The relationship between the prime minister and the chancellor of the Exchequer is hugely important, wrote Julia Langdon in 1999. She looked back on the premiership of John Major, who worked closely with Norman Lamont. The pair were not friends, and didn’t even “much like each other” when Lamont became Major’s campaign manager in the Conservative leadership election. Beyond a commitment to the Conservative Party, they didn’t share an ideology, and their backgrounds could not have been more different. During the year they had spent working together at the Treasury – Major was chief secretary, while Lamont was financial secretary – they “disagreed quite fundamentally about economic policy”. This continued once Major became prime minister and Lamont chancellor. “At some stages, it seems as if they scarcely spoke, certainly not unless they had to at formal meetings,” Langdon wrote. Their personal troubles became public: 16 September 1992 is remembered as “Black Wednesday”, when a collapse in sterling forced the UK government to withdraw it from the European Exchange Rate Mechanism. The prime minister and chancellor don’t have to like each other, Langdon observed, but they must have a relationship of mutual trust.
It was in a restaurant in Christchurch, near Bournemouth, exactly nine years ago that Norman Lamont unwittingly disclosed his personal bitterness about the ambition of his boss, the then chancellor John Major.
Lamont, then chief secretary to the Treasury, was meant to be tucked up in his room at the Tory conference in Bournemouth, conducting bilaterals with the spending ministers. Instead, while the newspapers were busy describing the misery of his incarceration with room service and recalcitrants, he had typically slipped out for a discreet dinner. It was agreeably spent, mostly discussing the parlous state of the Tory leadership, but my abiding memory is of the tone in Lamont’s voice when I registered surprise at his account of Major’s political positioning with a view to succeeding Margaret Thatcher.
“I didn’t know he was that ambitious,” I said.
“Didn’t you?” said Lamont, his voice heavy with import. “Well, he is.”
And within a matter of weeks, John Major was prime minister. It was something of a surprise to everyone, including – as he makes clear in his own newly published record of events – to some degree Norman Lamont himself, that he emerged as the campaign manager for John Major in that leadership election. They were not friends; even then they didn’t much like each other. They are very different characters. They did not share an ideology, beyond a commitment to the Conservative Party. They had already disagreed quite fundamentally about economic policy during their year together at the Treasury.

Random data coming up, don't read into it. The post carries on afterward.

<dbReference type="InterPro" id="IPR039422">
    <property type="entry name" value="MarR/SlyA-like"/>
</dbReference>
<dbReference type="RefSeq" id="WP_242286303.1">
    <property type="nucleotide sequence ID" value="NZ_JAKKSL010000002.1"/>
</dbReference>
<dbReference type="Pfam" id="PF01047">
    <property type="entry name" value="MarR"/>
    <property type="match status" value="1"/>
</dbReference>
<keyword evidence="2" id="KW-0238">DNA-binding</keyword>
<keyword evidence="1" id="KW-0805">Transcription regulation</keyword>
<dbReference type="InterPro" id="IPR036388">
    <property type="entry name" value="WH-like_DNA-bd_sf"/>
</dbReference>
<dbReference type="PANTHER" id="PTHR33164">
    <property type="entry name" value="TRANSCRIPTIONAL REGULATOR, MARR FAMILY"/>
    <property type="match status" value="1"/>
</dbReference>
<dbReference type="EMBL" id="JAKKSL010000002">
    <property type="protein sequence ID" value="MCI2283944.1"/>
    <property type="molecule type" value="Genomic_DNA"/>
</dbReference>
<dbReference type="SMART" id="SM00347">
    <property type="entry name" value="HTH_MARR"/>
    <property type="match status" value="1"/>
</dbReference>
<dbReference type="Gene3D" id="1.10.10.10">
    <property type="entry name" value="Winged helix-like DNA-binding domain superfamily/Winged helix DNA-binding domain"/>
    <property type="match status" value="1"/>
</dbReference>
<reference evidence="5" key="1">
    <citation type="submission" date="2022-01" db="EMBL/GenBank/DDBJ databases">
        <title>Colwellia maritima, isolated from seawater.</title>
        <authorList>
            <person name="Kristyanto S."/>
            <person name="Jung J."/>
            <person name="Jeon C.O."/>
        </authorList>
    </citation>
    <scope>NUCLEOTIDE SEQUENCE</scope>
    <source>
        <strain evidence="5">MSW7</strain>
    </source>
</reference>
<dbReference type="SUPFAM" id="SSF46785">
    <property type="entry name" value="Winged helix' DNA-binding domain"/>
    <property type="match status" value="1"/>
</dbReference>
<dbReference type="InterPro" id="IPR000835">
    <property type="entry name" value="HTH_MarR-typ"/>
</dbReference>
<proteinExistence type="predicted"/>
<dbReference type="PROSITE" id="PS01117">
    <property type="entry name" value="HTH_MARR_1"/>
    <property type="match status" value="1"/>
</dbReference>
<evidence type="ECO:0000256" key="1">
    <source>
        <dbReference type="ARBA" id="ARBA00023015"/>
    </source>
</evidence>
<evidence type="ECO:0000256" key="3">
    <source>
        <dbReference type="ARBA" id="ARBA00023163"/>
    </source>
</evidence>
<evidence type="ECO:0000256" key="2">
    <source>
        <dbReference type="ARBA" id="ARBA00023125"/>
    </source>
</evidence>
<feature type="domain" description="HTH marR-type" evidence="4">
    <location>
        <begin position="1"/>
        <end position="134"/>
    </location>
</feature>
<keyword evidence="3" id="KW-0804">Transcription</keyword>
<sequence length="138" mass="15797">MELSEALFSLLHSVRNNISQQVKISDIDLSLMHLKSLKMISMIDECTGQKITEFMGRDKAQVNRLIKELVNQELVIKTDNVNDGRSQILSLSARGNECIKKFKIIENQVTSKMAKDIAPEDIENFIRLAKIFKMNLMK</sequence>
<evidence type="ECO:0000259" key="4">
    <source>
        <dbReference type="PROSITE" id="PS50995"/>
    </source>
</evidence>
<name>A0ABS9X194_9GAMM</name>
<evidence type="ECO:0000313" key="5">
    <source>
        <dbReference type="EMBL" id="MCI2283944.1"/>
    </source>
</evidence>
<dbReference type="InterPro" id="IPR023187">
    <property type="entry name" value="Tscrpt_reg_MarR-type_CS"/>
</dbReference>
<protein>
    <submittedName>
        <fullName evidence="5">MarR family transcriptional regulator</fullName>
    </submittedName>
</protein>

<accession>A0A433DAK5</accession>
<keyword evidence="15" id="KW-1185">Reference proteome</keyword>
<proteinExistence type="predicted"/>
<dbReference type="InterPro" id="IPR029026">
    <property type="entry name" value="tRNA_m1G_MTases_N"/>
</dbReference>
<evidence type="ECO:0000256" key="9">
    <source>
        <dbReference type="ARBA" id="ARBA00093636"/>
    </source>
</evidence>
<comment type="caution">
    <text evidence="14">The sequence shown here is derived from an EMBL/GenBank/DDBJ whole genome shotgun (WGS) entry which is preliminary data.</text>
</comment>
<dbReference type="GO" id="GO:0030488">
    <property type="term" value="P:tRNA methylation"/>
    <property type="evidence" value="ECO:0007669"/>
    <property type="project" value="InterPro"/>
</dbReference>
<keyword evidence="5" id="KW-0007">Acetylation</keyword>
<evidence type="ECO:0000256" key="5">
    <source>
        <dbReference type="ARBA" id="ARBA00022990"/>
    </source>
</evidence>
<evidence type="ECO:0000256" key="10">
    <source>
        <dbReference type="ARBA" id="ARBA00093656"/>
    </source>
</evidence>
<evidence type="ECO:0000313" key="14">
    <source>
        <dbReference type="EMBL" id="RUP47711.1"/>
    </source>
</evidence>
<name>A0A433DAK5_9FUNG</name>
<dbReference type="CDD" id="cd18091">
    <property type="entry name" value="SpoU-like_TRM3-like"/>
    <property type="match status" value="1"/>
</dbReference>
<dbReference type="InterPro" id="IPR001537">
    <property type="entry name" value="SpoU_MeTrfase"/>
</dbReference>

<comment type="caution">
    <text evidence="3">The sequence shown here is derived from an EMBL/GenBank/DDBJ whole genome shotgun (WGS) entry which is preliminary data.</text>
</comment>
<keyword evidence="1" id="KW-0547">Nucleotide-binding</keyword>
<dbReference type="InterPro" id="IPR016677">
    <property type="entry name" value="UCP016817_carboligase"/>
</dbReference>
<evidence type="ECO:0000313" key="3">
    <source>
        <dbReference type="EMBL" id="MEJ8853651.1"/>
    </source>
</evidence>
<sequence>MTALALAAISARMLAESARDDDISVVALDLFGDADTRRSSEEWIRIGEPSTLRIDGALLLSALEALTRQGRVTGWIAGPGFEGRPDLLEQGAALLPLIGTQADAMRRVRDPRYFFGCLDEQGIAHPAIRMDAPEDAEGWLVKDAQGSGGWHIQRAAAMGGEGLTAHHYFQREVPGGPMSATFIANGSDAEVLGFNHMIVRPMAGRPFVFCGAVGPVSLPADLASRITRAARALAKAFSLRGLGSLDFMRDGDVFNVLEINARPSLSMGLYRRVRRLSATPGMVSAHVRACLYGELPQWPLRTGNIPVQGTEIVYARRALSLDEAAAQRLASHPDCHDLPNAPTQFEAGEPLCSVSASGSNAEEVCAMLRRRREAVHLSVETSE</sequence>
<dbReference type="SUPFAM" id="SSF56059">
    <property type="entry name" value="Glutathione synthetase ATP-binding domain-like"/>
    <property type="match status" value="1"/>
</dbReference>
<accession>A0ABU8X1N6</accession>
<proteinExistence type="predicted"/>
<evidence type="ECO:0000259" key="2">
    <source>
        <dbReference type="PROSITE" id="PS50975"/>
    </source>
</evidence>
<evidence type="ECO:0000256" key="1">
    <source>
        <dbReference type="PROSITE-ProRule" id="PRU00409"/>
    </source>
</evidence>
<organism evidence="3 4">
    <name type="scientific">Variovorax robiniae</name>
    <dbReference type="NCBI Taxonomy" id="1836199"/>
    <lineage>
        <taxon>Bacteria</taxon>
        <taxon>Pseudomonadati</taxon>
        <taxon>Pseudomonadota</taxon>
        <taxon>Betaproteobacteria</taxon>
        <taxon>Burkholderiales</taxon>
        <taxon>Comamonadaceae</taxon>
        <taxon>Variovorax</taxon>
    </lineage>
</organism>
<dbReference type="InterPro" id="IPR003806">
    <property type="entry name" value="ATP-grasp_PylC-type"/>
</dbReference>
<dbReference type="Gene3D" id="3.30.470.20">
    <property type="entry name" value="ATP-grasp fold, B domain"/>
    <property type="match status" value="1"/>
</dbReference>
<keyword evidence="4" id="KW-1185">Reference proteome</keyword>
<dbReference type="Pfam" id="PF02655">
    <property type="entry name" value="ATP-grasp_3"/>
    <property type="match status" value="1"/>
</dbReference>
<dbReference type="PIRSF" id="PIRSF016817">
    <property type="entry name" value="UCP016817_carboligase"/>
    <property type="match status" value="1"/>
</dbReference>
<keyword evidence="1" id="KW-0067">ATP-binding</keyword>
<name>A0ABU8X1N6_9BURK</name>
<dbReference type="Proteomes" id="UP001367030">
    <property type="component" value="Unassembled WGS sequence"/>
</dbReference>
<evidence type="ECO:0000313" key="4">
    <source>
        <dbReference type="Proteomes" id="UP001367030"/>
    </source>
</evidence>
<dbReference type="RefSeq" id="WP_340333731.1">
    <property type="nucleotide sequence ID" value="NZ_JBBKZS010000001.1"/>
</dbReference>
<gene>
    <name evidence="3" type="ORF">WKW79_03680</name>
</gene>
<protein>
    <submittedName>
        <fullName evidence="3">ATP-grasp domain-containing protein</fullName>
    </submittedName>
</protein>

It was, in fact, John Major’s team who “begged” him to become campaign manager, reveals Lamont, a request that was determined by a situation in which nobody was taking decisions or directing affairs. This version of what happened has also been confirmed recently by Norman Fowler, the Tory chairman at the time. He wrote that he had refused a request from Lamont, at midnight on the night before Thatcher’s resignation, that he should be the Major campaign manager in the event of the prime minister’s anticipated resignation.
So, as Lamont says, it was an accident. It was, really, the reverse of serendipity: an unhappy chance. The next few years were to prove just quite how unhappy.
Both men are extraordinarily bitter and clearly determined to settle their scores. Over the next few weeks, they will exercise what remains of their claim on the public prints as the memoirs roll out.
Yet the difference in their political backgrounds alone should have been enough to set nervous antennae jangling at the very thought of these two trying to do business together. They are both career politicians, having arrived at the House of Commons after a brief flirtation with banking, but at that point any possible search for similarity ends. Their backgrounds are different: one the son of a Scottish surgeon; the other the son of a circus artiste with that embarrassing garden gnome connection. One went to Cambridge University and got a degree and a lot of connections, while the other was busy getting a chip on his shoulder. Lamont is a man who attracts French adjectives: suave, a little louche, somewhat outré perhaps. Major does not attract French adjectives.
Yet who was the better politician and who the more successful? Lamont got into the House of Commons by a fairly traditional establishment route in a by-election in 1972. Seven years later, by the time John Major was elected at the general election of 1979, Lamont had already got his legs well under the table at Westminster. He had been a parliamentary private secretary. He’d done the party jobs that needed to be done. He was in Margaret Thatcher’s first government as a junior minister at the Department of Energy. John Major was still trying to find his coat-peg and his way around the building.